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A Georgia man who falsely claimed a former acquaintance had violated patient privacy and breached the HIPAA Rules has been sentenced to 6 months in jail and fined $1,200.
In October 2019, Jeffrey Parker, 44, of Rincon, GA, claimed to be a HIPAA whistleblower and alerted the authorities about serious privacy violations by a nurse at a Savannah, GA hospital, including emailing graphic pictures of traumatic injuries of hospital patients internally and externally.
According to court documents, Parker “engaged in an intricate scheme” to frame a former acquaintance for violations of the Federal Health Insurance Portability and Accountability Act’s Privacy Rule. To back up the fake claims, Parker created multiple email accounts in the names of real patients and used those accounts to send false accusations of privacy violations. Emails were sent to the hospital where the nurse worked, the Federal Bureau of Investigation (FBI), and the Department of Justice (DOJ).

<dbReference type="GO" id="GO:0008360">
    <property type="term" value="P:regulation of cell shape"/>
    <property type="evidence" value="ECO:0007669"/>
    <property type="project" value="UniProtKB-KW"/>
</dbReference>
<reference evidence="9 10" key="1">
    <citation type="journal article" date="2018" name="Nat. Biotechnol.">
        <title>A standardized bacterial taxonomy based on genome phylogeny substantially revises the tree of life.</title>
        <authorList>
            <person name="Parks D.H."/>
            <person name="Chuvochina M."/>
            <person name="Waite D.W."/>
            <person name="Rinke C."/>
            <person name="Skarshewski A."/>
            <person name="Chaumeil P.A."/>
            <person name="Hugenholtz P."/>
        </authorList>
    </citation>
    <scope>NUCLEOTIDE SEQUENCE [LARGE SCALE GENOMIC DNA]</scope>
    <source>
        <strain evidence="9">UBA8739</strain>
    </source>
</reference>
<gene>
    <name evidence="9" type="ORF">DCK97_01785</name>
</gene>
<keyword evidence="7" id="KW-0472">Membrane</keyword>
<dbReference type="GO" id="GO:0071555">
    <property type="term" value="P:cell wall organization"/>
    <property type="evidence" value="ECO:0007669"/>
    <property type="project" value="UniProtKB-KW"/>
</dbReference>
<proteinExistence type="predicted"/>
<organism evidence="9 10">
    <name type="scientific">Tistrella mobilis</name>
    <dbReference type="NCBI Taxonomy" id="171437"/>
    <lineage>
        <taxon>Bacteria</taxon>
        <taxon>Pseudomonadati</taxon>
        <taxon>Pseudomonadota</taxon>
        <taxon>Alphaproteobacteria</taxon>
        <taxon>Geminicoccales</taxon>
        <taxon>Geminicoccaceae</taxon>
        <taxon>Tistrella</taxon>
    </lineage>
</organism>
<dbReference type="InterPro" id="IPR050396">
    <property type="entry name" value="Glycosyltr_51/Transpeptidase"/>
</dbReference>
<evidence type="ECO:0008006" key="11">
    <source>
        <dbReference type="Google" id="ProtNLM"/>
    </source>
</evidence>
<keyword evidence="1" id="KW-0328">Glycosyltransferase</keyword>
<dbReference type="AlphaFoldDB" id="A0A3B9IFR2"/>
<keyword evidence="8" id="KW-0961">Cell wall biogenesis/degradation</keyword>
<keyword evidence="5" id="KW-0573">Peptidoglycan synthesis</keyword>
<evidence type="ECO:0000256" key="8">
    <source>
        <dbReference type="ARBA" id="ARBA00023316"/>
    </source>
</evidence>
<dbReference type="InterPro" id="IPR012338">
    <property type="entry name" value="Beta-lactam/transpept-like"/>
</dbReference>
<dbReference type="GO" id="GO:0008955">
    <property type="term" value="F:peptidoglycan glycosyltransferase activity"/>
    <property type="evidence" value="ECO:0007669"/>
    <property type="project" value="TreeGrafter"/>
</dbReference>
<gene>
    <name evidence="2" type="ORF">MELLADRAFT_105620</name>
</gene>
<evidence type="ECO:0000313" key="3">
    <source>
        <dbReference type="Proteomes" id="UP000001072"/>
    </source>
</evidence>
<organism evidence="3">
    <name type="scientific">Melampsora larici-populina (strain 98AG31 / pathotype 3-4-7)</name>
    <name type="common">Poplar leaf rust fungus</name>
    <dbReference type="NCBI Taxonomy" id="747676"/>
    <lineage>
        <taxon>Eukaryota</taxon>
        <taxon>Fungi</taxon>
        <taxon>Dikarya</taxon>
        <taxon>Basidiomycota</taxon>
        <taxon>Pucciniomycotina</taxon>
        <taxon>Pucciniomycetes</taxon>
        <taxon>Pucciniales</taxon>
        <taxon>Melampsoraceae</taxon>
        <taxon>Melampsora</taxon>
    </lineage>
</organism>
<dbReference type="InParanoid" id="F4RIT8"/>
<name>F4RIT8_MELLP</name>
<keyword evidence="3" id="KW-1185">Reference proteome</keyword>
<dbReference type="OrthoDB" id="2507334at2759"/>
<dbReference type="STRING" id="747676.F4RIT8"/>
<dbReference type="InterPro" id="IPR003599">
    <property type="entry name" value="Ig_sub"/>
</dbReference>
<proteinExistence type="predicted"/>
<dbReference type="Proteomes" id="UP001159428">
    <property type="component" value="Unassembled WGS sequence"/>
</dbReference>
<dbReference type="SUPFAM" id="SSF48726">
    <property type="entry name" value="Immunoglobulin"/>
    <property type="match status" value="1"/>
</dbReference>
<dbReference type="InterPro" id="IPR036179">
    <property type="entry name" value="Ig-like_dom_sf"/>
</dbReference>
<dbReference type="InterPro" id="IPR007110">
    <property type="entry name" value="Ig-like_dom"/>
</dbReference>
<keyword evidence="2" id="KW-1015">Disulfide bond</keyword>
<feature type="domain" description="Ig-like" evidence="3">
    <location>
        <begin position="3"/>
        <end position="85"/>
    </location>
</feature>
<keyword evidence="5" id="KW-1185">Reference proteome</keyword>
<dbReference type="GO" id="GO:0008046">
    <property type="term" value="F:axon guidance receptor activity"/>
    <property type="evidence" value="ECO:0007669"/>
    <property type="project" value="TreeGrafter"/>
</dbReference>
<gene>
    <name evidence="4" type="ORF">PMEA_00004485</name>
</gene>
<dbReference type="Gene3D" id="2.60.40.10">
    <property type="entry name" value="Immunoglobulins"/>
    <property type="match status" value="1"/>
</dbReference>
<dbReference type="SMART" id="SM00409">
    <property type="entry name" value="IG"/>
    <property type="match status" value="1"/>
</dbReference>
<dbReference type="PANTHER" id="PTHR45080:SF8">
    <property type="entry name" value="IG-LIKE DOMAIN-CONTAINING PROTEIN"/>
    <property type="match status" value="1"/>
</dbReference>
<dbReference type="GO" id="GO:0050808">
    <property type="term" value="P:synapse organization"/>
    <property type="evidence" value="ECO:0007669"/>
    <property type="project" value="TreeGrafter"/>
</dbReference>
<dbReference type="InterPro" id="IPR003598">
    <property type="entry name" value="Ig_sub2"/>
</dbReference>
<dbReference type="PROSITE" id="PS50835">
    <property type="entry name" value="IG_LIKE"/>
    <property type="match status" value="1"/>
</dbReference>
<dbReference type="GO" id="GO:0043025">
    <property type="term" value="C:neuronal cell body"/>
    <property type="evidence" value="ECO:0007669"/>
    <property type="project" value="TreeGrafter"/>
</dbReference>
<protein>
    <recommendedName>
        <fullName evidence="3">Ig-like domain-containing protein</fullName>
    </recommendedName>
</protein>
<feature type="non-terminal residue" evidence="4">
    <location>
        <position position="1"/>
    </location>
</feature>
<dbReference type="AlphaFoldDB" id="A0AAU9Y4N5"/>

Parker also alleged that he had been threatened for his actions as a whistleblower and law enforcement took steps to ensure his safety. When questioned about the threats and the HIPAA violations, an FBI agent identified irregularities in his story and upon further questioning, Parker admitted making fake accusations to frame the former acquaintance for fictional HIPAA violations.
“Falsely accusing others of criminal activity is illegal, and it hinders justice system personnel with the pursuit of unnecessary investigations,” said U.S. Attorney Bobby L. Christine, when Parker was charged. “This fake complaint caused a diversion of resources by federal investigators, as well as an unnecessary distraction for an important health care institution in our community.”
Parker pleaded guilty to one case of making false statements and potentially faced a 5-year jail term. He was sentenced to serve 6 months in jail by U.S. District Court Judge Lisa Godbey Wood.
“Many hours of investigation and resources were wasted determining that Parker’s whistleblower complaints were fake, meant to do harm to another citizen,” said Chris Hacker, Special Agent in Charge of FBI Atlanta. “Before he could do more damage, his elaborate scheme was uncovered by a perceptive agent and now he will serve time for his deliberate transgression.”
Parker is not eligible for parole and will serve the full term, followed by 3 years of supervised release.